TV network presidents see no threat from Apple video iTunes+iPod

“In the wake of Apple Computer Inc.’s unveiling of its new video iPod, the presidents of the six broadcast networks said Wednesday that they welcome such new technology and do not perceive it as a threat to their business. ‘It is a 2.5-inch screen and while it’s an amazing device, it’s not something you’re going to sit around with the whole family and watch,’ said ABC Entertainment President Stephen McPherson, whose network’s shows including ‘Desperate Housewives’ and ‘Lost’ are the first to be offered as part the video iPod’s pay-per-download feature,” Greg Hernandez reports for LA Daily News.

“McPherson and the other presidents addressed new technology and a host of other topics at The Hollywood Radio and Television Society’s Newsmakers Luncheon at the Regent Beverly Wilshire Hotel,” Hernandez reports. “The executives acknowledged that new forms of technology are rapidly changing the entertainment industry but said creative content providers have to focus on good product and let the various new distribution channels slug it out for themselves.”

Full article here.

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The word myopic doesn’t begin to describe the vast majority of TV executives. In the full article, they seem more concerned with the death of Saturday night programming. They don’t seem to realize that Saturday night is just the first time period to die. Or they do and they’re not saying. iPods can already hook up to larger screens. What if Apple convinces some producers to allow them to ramp up the H.264 encoding quality (H.264 can do up to Full High Definition) and offers a wide range of commercial-free TV shows? What if Apple launches a subscription service for video content, so viewers can watch whatever they want for a set monthly price like they do with cable/satellite TV now? What about when Apple’s 802.11n Airport Video Express appears, allowing video to be sent wirelessly to any screen in users’ homes? As broadband gets faster and high quality encoding appears via Apple’s iTunes Store, why watch TV? For live events, sure, we’ll watch TV – until those events are streamed live via QuickTime from iTunes, too.

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PC Magazine review gives Apple’s new video-capable iPod 5 out of 5 stars – October 21, 2005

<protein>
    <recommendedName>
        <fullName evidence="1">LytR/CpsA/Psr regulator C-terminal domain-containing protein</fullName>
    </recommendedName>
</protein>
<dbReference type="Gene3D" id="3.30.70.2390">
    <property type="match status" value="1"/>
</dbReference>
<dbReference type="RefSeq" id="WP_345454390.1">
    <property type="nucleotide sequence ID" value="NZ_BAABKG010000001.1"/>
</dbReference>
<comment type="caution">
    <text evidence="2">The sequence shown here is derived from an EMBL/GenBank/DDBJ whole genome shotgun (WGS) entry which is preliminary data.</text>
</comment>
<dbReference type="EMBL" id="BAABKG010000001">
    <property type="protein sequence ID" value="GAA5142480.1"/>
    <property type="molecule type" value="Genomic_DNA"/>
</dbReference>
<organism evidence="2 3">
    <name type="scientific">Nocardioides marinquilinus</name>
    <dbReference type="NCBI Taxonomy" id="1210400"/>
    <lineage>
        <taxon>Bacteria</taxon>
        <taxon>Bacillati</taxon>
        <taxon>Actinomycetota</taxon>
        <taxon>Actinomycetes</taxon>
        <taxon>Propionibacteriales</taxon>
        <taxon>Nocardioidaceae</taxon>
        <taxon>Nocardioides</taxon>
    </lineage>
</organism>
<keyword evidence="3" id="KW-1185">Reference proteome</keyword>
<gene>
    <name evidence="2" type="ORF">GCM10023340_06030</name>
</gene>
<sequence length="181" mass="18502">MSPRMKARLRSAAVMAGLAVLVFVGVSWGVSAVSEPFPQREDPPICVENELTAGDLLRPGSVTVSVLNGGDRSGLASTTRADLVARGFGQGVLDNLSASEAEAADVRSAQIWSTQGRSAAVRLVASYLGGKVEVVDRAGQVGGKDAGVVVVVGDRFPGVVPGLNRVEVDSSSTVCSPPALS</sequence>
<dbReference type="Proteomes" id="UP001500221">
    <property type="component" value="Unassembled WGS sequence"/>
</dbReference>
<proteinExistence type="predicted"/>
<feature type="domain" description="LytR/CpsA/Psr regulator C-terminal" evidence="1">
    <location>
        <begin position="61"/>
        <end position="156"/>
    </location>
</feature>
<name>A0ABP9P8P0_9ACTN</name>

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  1. “The executives acknowledged that new forms of technology are rapidly changing the entertainment industry but said creative content providers have to focus on good product and let the various new distribution channels slug it out for themselves.”

    So are they in the content production or the distribution channel business?

  2. Please let them feel there is no threat. That way we are likely to get “day after” content from all the networks.

    Here’s one reason they aren’t threatened. Right now, TV networks charge advertisers something on the order of $30 for each 1000 desirable viewers (Adults, age 18-49). Figure that there are about 24 thirty-second spots in each hour of network programming, that’s $0.72 per viewer ($.03 x 24) who sticks around for the whole program.

    Do the math! Collecting the better part of $1.99 per viewer is a much more profitable model for the networks. Why sell wholesale when you can make more retail on iTunes.

  3. “The word myopic doesn’t begin to describe the vast majority of TV executives.”

    True, of course, but that could be a good thing. Remember the outset of iTMS. The record labels didn’t think it was that big a deal, so they signed on to make content available on Apple’s terms, figuring it would fail. Now, Apple is in the driver’s seat.

    If the TV execs are truly of a mind that this is no big deal, they may be more inclined to offer up content, perceiving it as a low-risk endeavor.

    As with the record cos., the longer the video content providers don’t see Apple as a threat, the better it is for Apple.

  4. Good point, 1984.